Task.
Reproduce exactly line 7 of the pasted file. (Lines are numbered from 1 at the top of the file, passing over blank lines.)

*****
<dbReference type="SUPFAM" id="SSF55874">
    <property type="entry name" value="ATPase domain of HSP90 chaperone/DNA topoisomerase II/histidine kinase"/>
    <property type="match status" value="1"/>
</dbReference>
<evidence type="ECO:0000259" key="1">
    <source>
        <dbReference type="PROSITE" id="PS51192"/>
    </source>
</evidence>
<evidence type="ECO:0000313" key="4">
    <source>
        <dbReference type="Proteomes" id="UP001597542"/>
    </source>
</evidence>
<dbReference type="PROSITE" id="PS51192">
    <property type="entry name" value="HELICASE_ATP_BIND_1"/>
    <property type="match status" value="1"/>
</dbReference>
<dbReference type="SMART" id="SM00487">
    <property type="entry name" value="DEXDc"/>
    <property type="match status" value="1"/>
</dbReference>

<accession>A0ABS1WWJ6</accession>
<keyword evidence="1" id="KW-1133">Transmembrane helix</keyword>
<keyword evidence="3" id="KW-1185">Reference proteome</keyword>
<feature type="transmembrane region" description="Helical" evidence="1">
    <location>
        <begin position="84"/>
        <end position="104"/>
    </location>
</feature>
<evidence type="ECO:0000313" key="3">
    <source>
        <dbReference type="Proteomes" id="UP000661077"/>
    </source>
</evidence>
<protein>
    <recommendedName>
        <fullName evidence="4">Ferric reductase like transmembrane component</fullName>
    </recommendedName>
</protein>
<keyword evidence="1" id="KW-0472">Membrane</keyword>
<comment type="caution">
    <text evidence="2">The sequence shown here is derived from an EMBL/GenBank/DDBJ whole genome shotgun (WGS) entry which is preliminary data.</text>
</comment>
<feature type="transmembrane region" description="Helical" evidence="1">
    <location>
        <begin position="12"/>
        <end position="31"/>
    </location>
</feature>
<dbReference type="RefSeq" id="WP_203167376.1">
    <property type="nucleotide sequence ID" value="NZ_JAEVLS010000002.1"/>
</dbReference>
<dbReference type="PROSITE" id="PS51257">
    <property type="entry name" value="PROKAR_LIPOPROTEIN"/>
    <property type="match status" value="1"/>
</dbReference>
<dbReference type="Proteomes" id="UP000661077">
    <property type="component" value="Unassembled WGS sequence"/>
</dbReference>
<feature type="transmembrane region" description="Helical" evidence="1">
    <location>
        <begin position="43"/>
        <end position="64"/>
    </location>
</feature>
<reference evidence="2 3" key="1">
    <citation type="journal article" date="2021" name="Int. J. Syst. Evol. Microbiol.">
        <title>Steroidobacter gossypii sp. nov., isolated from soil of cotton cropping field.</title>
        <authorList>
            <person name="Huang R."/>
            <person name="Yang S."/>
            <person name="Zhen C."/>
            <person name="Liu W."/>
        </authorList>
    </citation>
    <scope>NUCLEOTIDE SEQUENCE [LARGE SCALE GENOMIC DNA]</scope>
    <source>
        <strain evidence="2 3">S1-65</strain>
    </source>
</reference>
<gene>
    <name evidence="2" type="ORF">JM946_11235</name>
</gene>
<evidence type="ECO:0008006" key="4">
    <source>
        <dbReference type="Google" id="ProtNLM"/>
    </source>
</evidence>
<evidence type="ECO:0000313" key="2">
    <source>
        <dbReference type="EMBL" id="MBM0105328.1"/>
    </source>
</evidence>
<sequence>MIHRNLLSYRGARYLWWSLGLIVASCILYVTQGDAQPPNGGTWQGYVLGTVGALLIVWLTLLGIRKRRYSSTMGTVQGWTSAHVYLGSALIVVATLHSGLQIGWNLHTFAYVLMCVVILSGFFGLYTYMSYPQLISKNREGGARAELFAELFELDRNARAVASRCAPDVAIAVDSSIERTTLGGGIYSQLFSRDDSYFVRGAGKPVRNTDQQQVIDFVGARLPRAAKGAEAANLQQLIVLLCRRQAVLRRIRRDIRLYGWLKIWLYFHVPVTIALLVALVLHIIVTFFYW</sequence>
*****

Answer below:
        <dbReference type="PROSITE" id="PS51192"/>